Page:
In cryptography, Skipjack is a block cipher—an algorithm for encryption—developed by the U.S. National Security Agency (NSA). Initially classified, it was originally intended for use in the controversial Clipper chip. Subsequently, the algorithm was declassified and now provides a unique insight into the cipher designs of a government intelligence agency.〔
==History of Skipjack==
Skipjack was proposed as the encryption algorithm in a US government-sponsored scheme of key escrow, and the cipher was provided for use in the Clipper chip, implemented in tamperproof hardware. Skipjack is used only for encryption; the key escrow is achieved through the use of a separate mechanism known as the Law Enforcement Access Field (LEAF).
The algorithm was initially secret, and was regarded with considerable suspicion by many for that reason. It was declassified on 24 June 1998, shortly after its basic design principle had been discovered independently by the public cryptography community.〔"However, I have noted that the inconsistency involved may be more apparent than real. Between the statements cited, and the declassification of SKIPJACK, a paper was published by an academic researcher noting that Feistel ciphers of a particular type, specifically those in which the f-function was itself a series of Feistel rounds, could be proven to be immune to differential cryptanalysis." http://www.quadibloc.com/crypto/co040303.htm〕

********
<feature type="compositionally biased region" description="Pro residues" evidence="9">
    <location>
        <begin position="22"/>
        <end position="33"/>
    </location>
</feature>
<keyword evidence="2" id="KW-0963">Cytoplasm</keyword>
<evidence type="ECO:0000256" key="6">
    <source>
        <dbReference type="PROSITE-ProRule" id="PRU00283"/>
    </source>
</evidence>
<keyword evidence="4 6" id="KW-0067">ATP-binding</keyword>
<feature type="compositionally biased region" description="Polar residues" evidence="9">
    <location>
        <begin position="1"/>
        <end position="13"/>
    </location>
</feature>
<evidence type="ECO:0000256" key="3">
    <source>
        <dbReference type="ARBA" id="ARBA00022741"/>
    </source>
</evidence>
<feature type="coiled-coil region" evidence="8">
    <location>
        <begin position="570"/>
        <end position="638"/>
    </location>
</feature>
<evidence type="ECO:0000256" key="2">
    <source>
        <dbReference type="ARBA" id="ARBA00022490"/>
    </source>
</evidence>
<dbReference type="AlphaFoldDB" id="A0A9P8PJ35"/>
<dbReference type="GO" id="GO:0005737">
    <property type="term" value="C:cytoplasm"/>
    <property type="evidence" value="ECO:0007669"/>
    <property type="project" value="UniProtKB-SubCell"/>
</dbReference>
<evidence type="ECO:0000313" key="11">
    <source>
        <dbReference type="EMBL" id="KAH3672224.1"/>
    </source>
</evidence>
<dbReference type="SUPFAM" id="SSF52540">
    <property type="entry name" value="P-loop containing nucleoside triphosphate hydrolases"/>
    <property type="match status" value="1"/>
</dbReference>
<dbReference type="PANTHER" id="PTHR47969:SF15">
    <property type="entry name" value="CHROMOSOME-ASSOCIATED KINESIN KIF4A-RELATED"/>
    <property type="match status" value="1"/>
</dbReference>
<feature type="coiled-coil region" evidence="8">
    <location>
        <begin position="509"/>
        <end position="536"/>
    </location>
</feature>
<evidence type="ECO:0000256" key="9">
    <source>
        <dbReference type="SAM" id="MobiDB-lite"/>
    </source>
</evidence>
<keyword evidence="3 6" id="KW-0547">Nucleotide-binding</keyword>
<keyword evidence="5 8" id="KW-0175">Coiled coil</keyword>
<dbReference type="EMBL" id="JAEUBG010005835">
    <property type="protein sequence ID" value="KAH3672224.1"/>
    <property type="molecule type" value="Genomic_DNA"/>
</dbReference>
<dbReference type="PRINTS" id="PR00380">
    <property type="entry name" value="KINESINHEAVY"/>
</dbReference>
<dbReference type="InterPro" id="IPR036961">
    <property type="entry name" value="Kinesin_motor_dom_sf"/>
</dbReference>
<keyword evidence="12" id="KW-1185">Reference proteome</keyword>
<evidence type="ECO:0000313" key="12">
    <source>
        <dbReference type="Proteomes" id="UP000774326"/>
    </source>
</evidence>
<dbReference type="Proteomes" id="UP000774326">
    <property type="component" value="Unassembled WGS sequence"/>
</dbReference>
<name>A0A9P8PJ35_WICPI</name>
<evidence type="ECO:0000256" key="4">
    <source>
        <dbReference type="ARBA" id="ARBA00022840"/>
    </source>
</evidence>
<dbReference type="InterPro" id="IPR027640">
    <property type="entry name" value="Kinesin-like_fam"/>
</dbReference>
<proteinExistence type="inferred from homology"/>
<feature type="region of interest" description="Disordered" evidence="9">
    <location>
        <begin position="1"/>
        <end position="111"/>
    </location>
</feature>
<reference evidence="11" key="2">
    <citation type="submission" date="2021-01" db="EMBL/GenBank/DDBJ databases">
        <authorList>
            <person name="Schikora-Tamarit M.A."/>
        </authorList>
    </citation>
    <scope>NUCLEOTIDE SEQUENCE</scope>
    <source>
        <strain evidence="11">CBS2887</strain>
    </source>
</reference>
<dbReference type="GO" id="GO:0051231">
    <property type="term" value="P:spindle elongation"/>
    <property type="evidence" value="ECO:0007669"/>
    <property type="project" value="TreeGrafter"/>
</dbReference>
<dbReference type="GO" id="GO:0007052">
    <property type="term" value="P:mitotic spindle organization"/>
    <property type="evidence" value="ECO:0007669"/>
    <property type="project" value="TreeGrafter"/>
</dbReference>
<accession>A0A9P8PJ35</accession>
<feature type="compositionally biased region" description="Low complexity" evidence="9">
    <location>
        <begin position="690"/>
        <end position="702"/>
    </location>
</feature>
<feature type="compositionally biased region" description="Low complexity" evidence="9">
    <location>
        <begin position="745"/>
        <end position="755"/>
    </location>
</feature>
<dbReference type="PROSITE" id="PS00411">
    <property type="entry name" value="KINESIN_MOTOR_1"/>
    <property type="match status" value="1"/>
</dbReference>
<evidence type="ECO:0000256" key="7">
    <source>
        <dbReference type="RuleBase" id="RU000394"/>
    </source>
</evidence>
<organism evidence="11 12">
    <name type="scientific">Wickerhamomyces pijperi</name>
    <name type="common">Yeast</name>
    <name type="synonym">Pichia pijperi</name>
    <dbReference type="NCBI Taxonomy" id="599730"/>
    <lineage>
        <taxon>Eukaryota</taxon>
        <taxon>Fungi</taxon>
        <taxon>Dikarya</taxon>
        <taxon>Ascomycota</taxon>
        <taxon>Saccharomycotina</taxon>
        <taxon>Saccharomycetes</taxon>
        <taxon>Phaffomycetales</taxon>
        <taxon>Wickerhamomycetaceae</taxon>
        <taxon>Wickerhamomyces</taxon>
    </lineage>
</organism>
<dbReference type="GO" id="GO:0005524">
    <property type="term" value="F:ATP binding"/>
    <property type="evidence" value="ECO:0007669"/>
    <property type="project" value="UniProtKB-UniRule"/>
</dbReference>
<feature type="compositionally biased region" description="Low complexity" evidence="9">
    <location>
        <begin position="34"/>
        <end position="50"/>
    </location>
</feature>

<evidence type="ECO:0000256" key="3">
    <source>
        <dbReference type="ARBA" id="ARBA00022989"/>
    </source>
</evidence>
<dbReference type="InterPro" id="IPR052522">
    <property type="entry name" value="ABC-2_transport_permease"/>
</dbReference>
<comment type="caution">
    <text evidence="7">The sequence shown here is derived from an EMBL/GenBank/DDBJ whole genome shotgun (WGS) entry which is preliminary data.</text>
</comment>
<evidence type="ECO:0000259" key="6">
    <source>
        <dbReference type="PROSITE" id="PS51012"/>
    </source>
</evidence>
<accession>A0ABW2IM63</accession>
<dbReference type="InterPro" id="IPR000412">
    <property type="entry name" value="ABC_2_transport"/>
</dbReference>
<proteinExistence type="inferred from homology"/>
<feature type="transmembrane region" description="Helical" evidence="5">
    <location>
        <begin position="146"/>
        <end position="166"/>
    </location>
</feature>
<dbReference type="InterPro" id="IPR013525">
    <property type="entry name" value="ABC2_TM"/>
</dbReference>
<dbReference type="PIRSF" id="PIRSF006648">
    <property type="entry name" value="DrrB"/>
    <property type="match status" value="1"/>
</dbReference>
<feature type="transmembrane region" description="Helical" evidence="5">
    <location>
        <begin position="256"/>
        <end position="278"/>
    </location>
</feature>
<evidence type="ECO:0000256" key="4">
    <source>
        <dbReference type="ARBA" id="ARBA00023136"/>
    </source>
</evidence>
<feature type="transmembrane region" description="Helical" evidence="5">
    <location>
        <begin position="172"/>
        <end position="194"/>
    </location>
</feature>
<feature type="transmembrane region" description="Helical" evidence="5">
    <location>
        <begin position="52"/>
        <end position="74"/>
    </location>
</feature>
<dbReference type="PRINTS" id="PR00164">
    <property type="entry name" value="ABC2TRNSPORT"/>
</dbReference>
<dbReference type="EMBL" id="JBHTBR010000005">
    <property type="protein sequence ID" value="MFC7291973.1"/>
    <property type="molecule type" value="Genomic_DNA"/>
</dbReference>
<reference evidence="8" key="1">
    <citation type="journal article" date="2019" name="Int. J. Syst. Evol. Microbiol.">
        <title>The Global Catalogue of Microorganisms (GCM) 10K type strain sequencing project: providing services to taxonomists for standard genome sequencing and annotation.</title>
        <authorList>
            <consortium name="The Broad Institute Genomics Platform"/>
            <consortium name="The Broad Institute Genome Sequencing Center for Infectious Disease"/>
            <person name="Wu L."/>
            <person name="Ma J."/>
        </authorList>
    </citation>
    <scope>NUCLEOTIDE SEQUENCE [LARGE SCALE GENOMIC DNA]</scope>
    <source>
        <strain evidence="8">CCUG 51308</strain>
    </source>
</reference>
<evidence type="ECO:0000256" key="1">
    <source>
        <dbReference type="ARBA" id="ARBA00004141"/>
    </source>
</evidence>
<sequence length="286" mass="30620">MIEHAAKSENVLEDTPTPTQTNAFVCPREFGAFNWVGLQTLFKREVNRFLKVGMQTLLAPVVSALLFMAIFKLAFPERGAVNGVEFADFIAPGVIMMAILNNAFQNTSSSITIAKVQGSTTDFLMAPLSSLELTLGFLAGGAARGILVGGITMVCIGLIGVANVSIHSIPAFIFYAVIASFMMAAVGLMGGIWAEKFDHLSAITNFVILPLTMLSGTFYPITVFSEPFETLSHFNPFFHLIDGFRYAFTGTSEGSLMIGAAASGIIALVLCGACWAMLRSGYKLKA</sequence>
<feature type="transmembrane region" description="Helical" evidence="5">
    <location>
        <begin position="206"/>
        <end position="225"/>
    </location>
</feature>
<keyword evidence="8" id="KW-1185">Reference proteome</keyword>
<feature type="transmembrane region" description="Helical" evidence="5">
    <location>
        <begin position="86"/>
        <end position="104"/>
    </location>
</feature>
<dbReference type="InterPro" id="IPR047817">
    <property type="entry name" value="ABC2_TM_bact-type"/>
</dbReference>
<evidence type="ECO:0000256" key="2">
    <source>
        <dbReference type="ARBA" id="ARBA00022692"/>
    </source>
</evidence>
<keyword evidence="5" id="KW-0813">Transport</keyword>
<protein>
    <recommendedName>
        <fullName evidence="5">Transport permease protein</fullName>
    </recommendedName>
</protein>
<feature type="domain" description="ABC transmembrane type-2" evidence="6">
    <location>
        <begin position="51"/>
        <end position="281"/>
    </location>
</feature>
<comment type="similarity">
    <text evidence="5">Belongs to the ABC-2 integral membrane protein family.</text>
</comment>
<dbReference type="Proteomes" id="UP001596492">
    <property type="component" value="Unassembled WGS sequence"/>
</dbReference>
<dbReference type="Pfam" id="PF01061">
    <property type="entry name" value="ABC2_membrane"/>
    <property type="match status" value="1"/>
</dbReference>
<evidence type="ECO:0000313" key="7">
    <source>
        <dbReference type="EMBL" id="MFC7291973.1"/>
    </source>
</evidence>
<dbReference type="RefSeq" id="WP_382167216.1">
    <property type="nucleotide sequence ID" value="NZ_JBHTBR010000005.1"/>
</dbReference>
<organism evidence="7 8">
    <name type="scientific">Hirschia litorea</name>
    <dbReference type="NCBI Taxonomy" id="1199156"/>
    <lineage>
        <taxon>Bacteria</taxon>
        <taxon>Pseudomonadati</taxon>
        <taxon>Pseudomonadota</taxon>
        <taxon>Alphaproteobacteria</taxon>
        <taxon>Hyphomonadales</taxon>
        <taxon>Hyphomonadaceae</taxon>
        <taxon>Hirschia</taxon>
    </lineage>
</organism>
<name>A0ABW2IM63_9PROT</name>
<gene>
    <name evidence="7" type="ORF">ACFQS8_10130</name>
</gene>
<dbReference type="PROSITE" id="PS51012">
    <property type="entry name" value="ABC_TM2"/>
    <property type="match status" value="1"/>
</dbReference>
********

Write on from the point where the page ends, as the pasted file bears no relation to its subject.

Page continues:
To ensure public confidence in the algorithm, several academic researchers from outside the government were called in to evaluate the algorithm (Brickell et al., 1993). The researchers found no problems with either the algorithm itself or the evaluation process. Moreover, their report gave some insight into the (classified) history and development of Skipjack:
: ''() is representative of a family of encryption algorithms developed in 1980 as part of the NSA suite of "Type I" algorithms... Skipjack was designed using building blocks and techniques that date back more than forty years. Many of the techniques are related to work that was evaluated by some of the world's most accomplished and famous experts in combinatorics and abstract algebra. Skipjack's more immediate heritage dates to around 1980, and its initial design to 1987...The specific structures included in Skipjack have a long evaluation history, and the cryptographic properties of those structures had many prior years of intense study before the formal process began in 1987.''〔
抄文引用元・出典: フリー百科事典『 ウィキペディア（Wikipedia）』